Honorable mention goes to Het Oog Des Meesters (The Dark Eye, as it is currently printed in an English translation, it was originally a German system called Das Schwarze Auge literally being The Black Eye). When I was a wee lad turning 11, my mother bought me the starter box for this roleplay game. I didn't know what it was, but I had to have it, because there was this guy on the front throwing a metal ball with spikes towards a dragon-like creature, while a scantily dressed woman lay at that man's feet (early eighties fantasy art at its finest), and it had dice on the back. Including a very strange one. A die with not 6 sides like every other die I had ever seen, but something called a "twenty-sided die". The game system in that Dutch translation at the time was as thin as a trashcompactor pressed napkin, but I enjoyed playing. Even if the only other players I had were my parents (who didn't enjoy the game, guess I have that imagination from the Milk Man or something) and one school friend  who was so young at that time, he didn't really understand anything I mentioned about "aanvalswaarde" and "trefpunten" and "Astrale energie" (and... and... and...). He simply seemed to enjoy a bit of storytelling I did, and occasionally also rolled a funny die or two. For nostalgic reasons, this would probably be my number 6 even if there were other game rule systems I played more often, for longer, and with more people that also seemed to understand game rules, imagination, and that sort of thing.

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Based on your list of narratively-driven, but not entirely-without-crunch RPGs that embrace the current trends in TTRPG game design, the only really obvious absence from your list is BLADES IN THE DARK.

 

And if you want a fantasy-skinned version of EotE, there's always its "parent", WARHAMMER FANTASY ROLEPLAY 3rd Ed

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I have been playing rpg’s on and off for about 33 years now and I have been over the moon with the output from the last couple of years. 
My personal top 5 would probably look a little bit like this:

5. First edition Warhammer Fantasy Role Play. Basically I have no recollection of the system, the details of the adventure or wven my character but it was the system I started with and fell in love with these types of gaming.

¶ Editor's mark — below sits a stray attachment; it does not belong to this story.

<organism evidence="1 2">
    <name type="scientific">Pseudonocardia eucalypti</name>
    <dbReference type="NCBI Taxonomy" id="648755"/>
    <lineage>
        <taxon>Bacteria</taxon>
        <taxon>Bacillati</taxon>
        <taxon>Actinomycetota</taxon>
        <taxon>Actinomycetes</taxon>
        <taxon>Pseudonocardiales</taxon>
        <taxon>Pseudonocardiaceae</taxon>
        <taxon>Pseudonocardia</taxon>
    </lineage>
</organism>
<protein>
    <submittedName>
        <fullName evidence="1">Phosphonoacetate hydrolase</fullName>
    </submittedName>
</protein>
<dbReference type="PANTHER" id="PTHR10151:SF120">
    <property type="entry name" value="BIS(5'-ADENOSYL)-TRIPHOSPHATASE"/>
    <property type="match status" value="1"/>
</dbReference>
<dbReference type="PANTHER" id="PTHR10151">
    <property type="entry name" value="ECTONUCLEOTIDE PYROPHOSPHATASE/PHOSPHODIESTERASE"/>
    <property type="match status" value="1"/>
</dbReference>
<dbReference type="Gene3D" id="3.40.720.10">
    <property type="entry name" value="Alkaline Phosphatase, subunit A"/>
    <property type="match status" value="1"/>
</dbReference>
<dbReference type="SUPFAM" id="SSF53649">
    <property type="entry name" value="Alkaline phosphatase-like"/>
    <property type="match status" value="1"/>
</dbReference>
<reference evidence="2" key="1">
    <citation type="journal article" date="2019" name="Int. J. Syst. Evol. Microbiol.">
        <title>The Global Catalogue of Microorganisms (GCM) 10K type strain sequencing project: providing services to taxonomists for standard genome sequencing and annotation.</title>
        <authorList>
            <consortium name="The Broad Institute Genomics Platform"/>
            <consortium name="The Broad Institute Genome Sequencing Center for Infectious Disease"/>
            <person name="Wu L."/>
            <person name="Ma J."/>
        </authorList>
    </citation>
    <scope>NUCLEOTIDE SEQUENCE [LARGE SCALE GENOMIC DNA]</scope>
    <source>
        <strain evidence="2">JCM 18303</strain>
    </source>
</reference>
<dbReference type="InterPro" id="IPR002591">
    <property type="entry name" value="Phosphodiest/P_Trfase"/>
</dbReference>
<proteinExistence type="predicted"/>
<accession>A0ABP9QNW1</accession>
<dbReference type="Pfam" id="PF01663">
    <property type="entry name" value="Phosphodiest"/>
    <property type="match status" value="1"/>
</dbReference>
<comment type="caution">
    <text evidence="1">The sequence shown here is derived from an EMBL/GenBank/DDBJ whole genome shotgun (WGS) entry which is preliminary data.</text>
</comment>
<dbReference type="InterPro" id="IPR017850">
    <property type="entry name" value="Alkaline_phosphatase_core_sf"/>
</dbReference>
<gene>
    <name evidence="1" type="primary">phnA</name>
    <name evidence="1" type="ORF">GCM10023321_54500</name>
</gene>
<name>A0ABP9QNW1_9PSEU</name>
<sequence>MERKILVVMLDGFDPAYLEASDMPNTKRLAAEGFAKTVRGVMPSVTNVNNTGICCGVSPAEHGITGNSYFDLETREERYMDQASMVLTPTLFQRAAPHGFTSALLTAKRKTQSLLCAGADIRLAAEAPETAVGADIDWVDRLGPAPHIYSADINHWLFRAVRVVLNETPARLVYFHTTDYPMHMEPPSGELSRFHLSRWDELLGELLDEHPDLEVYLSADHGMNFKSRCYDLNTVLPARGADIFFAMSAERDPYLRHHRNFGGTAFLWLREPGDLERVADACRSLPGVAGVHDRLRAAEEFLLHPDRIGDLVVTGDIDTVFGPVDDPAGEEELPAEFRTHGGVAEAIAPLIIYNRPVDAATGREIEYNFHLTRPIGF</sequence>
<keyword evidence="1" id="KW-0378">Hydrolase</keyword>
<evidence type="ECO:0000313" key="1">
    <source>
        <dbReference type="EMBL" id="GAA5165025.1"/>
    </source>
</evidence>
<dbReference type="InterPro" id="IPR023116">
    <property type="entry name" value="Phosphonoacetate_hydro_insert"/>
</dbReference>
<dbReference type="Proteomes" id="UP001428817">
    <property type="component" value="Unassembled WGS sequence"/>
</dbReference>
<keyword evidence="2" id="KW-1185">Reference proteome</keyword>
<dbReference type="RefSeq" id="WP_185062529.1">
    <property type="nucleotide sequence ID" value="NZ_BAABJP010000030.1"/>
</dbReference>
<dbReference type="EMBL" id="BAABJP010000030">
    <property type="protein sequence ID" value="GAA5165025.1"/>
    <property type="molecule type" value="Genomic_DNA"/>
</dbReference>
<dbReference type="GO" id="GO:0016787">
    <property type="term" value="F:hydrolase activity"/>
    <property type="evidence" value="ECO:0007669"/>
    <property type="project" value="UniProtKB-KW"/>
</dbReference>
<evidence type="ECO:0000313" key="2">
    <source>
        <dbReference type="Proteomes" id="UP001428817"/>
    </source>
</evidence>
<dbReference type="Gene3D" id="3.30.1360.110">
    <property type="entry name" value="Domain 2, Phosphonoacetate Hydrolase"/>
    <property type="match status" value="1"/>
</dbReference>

4. Legend of the Five Rings FFG. Only played a few games so far but we are loving it. Great setting. Great system. 
3. DnD 5e. Loving everything about it. Easy to get into, lovely books and great sessions. Have been a player in a campaign for a few years and it is so much fun. 
2. Fiasco. Unique, hilarious and just the best pick up game ever made. Even the setting of the scene is just brilliant. 
1. Genesys/Star Wars. Just the best system I have ever played. 

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After ending a long-running stint of GURPS in 2013, I have run the following...

- Old World of Darkness:  great setting; messy mechanics.

- New World of Darkness:  much improved mechanically, though some of the fluff I found lacking. 

- 2nd Edition Warhammer Fantasy RP:  Fun big world; ok mechanics. 

- Dark Heresy / Black Crusade:  straightforward but somewhat bland mechanics; my players didn't enjoy the setting as much as I did. 

- WEG Star Wars:  only briefly. 

- FFG Star Wars:  core mechanics give me a headache, but the talents are flavorful and I prefer it over other options (and I love Star Wars).

- Iron Kingdoms:  just like Star Wars, I love the setting but the core mechanics leave something to be desired in my opinion. 

- Malifaux - Through the Breach:  love it; but dependency on cards, maps, and minis has it on hold until the lockdown (yes, I know that there are online alternatives, but it's not the same). 

- Planning on trying Cold & Dark to replace Dark Heresy:  mechanics are a little bland but I really love the setting. 

- Gearing up now for a D&D 5E campaign in late summer:  big improvement over 2nd Edition AD&D, which was the last incarnation of D&D that I ever touched.  

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I've been gaming for around 30 years and here's my top games list (no particular order):